During the day, your feline companion may get along with other pets, but she may not want to share her sleeping quarters with them at night.
Pets, as we all know, are quite territorial, and if your cat is harassed or chased off the bed on a regular basis, she will not stay there and will seek out another area to sleep where she will not be disturbed.
Want to Mix Up Sometimes
Some cats prefer to sleep in various locations at various times. It might be in your bed, your furniture, or somewhere else! They just like to throw things off every now and then.
The bed she chose offers them with comfort and security, in their opinion.
It is our responsibility as pet owners to ensure that they receive the best possible care, attention, and protection. Even if we don’t want to, it’s critical that we allow children to chose where they sleep.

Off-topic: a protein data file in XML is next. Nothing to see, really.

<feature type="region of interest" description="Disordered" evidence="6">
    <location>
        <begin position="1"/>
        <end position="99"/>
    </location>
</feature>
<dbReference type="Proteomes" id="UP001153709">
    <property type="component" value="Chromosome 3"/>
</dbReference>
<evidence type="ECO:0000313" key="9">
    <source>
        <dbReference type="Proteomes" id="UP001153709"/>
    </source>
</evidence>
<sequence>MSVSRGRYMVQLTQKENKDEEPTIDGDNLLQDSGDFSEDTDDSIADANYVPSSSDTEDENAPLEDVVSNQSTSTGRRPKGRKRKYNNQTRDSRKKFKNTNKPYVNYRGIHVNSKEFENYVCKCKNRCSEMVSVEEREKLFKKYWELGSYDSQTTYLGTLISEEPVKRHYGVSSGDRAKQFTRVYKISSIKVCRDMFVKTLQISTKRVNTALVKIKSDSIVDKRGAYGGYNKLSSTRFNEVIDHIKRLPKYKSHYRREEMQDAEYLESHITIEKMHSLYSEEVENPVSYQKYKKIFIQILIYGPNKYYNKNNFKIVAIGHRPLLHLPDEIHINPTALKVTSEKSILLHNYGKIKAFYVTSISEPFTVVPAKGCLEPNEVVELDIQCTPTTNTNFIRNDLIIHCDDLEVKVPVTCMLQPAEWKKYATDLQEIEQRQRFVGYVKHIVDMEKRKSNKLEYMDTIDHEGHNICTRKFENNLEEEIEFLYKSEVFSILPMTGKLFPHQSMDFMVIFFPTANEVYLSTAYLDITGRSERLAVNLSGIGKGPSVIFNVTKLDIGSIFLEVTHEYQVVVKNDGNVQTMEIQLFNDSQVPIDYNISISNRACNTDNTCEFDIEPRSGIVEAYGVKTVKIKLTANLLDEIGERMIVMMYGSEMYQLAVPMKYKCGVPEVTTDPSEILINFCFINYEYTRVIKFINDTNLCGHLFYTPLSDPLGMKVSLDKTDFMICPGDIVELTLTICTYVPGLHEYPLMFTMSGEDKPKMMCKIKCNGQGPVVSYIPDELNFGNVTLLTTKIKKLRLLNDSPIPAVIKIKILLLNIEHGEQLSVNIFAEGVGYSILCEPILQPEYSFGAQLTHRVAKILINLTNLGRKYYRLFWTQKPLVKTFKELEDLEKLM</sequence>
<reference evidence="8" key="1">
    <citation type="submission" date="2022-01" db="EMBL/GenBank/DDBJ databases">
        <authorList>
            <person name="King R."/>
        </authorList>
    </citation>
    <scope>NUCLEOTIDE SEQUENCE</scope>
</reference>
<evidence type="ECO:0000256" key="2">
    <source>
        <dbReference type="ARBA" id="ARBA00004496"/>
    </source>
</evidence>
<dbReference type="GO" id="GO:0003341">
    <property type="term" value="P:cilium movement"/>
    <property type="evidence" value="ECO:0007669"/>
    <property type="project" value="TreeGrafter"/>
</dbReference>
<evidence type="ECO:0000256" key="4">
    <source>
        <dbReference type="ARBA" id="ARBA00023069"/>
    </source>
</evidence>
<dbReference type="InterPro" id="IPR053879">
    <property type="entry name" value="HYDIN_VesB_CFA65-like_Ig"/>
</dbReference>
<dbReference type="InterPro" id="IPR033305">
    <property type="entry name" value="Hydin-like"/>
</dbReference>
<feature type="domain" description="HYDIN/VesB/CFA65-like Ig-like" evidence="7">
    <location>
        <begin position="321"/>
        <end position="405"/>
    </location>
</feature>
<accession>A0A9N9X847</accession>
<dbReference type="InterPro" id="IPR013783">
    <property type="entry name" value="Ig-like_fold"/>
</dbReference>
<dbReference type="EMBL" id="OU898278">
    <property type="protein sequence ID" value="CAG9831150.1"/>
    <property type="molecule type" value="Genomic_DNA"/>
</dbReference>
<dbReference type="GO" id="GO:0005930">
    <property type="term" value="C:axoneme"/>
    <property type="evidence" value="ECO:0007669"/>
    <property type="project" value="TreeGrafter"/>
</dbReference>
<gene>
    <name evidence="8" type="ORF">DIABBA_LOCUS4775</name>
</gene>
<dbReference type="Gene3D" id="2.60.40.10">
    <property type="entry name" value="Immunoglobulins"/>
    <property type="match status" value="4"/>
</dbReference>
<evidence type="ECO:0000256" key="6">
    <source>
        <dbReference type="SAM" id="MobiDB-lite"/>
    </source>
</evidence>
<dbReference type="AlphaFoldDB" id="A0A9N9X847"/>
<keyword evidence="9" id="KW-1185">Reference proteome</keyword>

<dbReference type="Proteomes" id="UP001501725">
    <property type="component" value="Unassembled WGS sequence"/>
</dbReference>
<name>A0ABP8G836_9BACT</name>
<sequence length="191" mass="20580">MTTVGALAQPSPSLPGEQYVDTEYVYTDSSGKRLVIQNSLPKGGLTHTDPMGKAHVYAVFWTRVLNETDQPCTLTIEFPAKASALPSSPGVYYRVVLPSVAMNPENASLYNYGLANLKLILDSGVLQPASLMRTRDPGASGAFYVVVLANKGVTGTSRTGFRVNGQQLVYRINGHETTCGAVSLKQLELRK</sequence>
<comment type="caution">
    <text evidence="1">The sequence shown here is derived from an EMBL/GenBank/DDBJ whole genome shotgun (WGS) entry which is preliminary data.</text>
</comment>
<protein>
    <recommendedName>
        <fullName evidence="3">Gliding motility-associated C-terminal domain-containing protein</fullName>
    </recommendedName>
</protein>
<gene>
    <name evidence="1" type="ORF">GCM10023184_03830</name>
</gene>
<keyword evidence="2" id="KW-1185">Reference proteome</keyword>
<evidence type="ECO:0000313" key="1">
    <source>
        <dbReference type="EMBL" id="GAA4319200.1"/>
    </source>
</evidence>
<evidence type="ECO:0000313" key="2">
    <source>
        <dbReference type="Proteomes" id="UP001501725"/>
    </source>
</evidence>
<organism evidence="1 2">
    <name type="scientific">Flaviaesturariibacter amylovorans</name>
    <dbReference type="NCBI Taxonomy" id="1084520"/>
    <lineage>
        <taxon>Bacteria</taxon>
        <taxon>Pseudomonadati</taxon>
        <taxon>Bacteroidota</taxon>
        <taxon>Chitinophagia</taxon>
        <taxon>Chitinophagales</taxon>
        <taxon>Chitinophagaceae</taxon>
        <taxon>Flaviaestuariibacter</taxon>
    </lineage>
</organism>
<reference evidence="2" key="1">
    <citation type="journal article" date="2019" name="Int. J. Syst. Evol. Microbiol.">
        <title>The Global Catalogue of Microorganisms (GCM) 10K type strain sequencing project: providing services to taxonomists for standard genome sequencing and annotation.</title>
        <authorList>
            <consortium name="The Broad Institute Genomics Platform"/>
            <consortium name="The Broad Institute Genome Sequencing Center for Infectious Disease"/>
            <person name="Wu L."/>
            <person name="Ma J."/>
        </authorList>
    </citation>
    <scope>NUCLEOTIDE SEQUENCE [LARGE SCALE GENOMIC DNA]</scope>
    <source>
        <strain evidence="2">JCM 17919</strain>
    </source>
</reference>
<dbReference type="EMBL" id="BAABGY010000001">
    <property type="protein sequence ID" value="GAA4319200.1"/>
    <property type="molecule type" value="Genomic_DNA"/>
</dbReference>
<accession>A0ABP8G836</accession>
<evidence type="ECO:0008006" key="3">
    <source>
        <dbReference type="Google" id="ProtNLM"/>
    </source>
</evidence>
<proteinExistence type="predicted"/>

Some cats like to sleep in your bed with you, while others prefer to sleep on their own. You cannot compel them to change their thoughts or sleep with you if they do not want to.
How to Make Your Cat Sleep With You Again (6 Tips)
Consider a cat bed
It’s sometimes preferable to take little moves. Sleeping in your room is the next best thing to having your cat sleep in your bed with you.
A cat tree with a bed allows your cat to have her own place while also keeping her off the floor, making her feel safe.
You may gradually bring a conventional cat bed closer to yours until you can place Kitty’s bed on yours to help her back.
When it comes to sleeping with a cat, the key to success is for both of you to be at ease.
You and your cat will be able to walk about freely without bothering each other if you give them enough space.
In an ideal world, you might purchase a larger bed to satisfy everyone. However, even eliminating a few unwanted pillows and cushions may make a difference.
Adjust the temperature